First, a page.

I went to Paris in the last week of July with a friend who is visiting and here are some things I saw and did.
The mood of Paris.
While researching for things to eat, I noticed a few new-to-me gluten-free places that I'll like to try. Will Paris be just as delicious sans gluten?
My first stop was for a salad lunch at Pinson in the 3rd.
Dries Van Noten: Inspirations at Les Arts Décoratifs. "The unprecedented project is a an invitation to take an intimate and emotional journey through his personal univers and reveals his creatif process." The inspirations: Klaus Nomi, Malcolm McLaren & Vivienne Westwood, Sex Pistols, The Duke of Windsor, military, cavalry, traditional garments of Asia, Francis Bacon, Qing China, flowers!
Another bit of text I saved on my phone:
"Gold, the most universal of archetypes. Its allure gleams in liturgical traditions and pagan rituals, royal celebrations and alchemical transformations. The splendour of this precious material has limitless visual potential. While its use can veer dangerously close to signalling excess and kitsch, gold is nevertheless flamboyant and resplendent - a spectacle to behold. Somewhere between elegant and overpowering, it becomes a catalyst for creativity, suggesting the transformation of a raw material into a work of art to be admired."
I wasn't expecting to see but enjoyed very much this exhibition of beautiful things China used to make.
An 18th century print from South China.
A 19th century robe that has beautiful gold embroidered work in a manner that looks so right for today.
I like the symmetry of the room in this photograph.
A spectacular example of a Qing dynasty emperor's court robe.
An armour made of leather lacquer, stone, silk, iron and bronze.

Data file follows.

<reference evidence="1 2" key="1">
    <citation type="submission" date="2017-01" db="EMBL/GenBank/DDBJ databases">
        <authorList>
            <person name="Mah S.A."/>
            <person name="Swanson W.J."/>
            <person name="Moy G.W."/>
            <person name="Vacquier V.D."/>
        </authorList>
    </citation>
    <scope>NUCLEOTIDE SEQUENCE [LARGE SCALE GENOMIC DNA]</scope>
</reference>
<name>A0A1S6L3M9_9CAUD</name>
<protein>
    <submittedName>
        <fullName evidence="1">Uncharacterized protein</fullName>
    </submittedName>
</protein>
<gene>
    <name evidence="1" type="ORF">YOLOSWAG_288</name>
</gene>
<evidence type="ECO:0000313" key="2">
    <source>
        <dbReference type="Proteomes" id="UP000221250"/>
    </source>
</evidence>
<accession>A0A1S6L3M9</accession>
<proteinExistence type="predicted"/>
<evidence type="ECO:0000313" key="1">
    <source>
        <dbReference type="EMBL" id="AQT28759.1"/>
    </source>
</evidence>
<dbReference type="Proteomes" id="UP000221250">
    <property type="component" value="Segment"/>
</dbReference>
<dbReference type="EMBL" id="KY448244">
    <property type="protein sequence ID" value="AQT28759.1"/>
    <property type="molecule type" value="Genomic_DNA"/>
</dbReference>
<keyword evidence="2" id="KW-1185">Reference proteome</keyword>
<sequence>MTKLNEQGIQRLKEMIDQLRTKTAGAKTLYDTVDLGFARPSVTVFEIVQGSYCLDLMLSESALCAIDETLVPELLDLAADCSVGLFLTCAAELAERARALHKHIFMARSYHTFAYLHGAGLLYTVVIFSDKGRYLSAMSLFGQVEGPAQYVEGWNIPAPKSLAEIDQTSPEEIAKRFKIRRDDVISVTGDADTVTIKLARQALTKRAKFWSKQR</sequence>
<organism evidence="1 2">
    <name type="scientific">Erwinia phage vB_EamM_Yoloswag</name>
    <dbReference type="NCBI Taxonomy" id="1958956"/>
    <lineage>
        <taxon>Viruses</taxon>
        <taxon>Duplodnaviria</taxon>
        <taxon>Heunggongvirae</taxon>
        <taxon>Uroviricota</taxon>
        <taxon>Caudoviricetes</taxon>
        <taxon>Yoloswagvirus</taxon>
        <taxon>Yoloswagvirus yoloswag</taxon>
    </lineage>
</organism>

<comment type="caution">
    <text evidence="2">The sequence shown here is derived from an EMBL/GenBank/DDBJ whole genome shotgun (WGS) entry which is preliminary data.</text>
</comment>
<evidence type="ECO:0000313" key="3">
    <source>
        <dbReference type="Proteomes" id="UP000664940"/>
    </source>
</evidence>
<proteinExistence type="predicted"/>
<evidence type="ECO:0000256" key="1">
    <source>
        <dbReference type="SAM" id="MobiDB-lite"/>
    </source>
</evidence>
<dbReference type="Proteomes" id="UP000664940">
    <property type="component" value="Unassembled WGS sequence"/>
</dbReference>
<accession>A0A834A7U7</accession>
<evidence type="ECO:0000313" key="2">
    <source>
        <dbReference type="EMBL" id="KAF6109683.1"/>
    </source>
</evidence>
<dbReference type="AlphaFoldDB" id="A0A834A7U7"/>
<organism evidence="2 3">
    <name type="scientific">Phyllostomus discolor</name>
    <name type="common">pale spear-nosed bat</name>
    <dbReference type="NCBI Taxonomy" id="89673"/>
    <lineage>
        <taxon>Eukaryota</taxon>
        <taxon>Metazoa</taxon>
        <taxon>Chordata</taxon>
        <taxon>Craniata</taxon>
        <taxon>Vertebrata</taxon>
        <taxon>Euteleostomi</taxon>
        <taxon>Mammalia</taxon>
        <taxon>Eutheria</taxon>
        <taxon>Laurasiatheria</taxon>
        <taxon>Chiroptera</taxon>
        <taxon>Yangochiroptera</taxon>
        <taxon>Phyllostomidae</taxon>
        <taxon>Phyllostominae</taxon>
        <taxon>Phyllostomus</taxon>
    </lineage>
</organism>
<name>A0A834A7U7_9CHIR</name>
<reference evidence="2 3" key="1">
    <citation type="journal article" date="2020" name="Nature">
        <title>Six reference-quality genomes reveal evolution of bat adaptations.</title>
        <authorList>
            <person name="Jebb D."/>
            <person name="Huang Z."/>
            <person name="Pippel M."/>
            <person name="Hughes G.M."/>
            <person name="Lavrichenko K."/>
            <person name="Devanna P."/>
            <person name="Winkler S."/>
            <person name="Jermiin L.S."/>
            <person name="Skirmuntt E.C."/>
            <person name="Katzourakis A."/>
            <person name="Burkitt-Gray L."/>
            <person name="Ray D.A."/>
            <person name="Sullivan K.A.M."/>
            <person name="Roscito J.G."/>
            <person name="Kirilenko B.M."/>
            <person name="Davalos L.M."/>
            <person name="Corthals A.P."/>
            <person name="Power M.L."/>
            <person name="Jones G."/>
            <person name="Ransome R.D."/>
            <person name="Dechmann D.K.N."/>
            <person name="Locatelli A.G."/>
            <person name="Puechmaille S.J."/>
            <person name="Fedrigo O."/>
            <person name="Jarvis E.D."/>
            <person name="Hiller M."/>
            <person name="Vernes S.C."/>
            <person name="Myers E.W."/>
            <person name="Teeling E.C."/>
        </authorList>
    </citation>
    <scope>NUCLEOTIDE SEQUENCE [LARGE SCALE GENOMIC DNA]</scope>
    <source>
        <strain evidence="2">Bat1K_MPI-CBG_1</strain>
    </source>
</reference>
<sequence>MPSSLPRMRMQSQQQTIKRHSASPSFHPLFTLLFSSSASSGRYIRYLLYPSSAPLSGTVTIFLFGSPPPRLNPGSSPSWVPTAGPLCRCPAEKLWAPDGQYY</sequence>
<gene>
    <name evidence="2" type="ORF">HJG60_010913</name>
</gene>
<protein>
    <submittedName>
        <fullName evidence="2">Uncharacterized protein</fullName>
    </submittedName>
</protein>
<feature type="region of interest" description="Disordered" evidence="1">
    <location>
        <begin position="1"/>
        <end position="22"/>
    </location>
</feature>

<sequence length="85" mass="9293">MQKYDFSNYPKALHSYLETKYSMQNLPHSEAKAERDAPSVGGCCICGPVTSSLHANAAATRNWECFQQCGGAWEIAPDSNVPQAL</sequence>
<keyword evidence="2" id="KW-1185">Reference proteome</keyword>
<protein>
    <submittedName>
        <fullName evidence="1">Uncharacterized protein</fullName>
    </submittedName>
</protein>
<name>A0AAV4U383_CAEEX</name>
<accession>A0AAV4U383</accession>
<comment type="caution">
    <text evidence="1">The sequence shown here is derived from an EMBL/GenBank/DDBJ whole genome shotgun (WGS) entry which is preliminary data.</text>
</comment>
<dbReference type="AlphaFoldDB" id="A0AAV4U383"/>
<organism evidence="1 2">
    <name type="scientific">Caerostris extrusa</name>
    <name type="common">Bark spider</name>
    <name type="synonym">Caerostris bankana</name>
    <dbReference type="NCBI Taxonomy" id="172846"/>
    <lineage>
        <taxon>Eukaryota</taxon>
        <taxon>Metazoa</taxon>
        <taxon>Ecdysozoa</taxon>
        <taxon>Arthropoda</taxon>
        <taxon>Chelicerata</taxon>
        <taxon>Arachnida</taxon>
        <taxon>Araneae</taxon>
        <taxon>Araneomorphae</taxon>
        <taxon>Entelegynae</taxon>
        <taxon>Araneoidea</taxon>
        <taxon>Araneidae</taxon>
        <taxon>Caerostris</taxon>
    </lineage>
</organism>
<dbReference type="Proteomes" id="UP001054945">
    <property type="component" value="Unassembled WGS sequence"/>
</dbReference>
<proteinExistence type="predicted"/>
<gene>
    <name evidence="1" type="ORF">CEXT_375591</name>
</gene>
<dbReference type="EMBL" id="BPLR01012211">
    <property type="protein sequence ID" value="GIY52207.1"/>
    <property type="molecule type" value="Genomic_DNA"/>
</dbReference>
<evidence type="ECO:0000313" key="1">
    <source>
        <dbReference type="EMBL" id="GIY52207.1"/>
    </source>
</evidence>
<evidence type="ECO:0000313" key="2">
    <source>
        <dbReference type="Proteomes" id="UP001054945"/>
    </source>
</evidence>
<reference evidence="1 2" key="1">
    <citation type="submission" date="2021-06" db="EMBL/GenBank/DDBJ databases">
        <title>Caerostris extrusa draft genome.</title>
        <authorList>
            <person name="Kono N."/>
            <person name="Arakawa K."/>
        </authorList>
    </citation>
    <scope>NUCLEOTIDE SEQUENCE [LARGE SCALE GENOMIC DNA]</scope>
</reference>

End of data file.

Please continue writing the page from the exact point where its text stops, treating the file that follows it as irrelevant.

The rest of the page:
Export porcelain to Europe. Tea cups before they had handles added.
Sardines small to big at Chez Paul. Charming!
Interesting to see which of these "foods" we have come to consider dangerous and which we have accepted as safe which probably makes them quite dangerous!
A bit I saved on my phone from what I managed to read:
"Medieval Europe was one of the most constipated, neurotic, and woman-hating societies ever to exist....It as a society chained to the land, ruled by gouty, beef-eating men wearing dresses but suppressing women."
Another visit to another Pinson, this one in the 10th. Yogurt made from European soy beans and gluten-free madeleines just baked.
At Musée Guimet in a circular room, koinobori hung from the ceiling.
I enjoyed walking through the collections of China, Japan and Korea - picking out what appealed to me, drawing parallels in the aesthetics of these three cultures and working out the nuanced differences.
Back to gluten-free eating, I love Chambelland! Their sourdough breads are made of rice and buckwheat flours. They're very well-made and presented just right. I love their comforting mattress-like appearances.
I tried almost everything and my favourite is the one on the right, athlete's bread, filled with dried fruits and nuts. It is so good you don't have to be eating gluten-free to want to eat it. Absolutely delicious in its own right!
Mezze plate at Soya Cantine Bio.
This delicatessen from a wine merchant, Le Verre Volé, had a wonderful selection of products and...
...unexpectedly, a gluten-free brownie from L'atelier des lilas.
For something sweet, gluten-free, and dairy-free, crystallised ginger covered in dark chocolate at Jacques Genin is something I still think about now, back in London.
Most of my shopping was done at le Retour à la Terre - so much I wanted to bring back to London - grains, legumes and seeds grown in France such as black camargue rice, millet, coco beans, flageolet beans, hemp seeds, etc., trompette de la mort, dried chestnuts, all kinds of mono-floral and regional honeys...
With this in front of me at Le Jardin des Plantes, I had a...
...coconut macaroon, a kind gift from Chambelland. The last gluten-free thing I ate in Paris - it was good!
Paris, always a pleasure, until next time!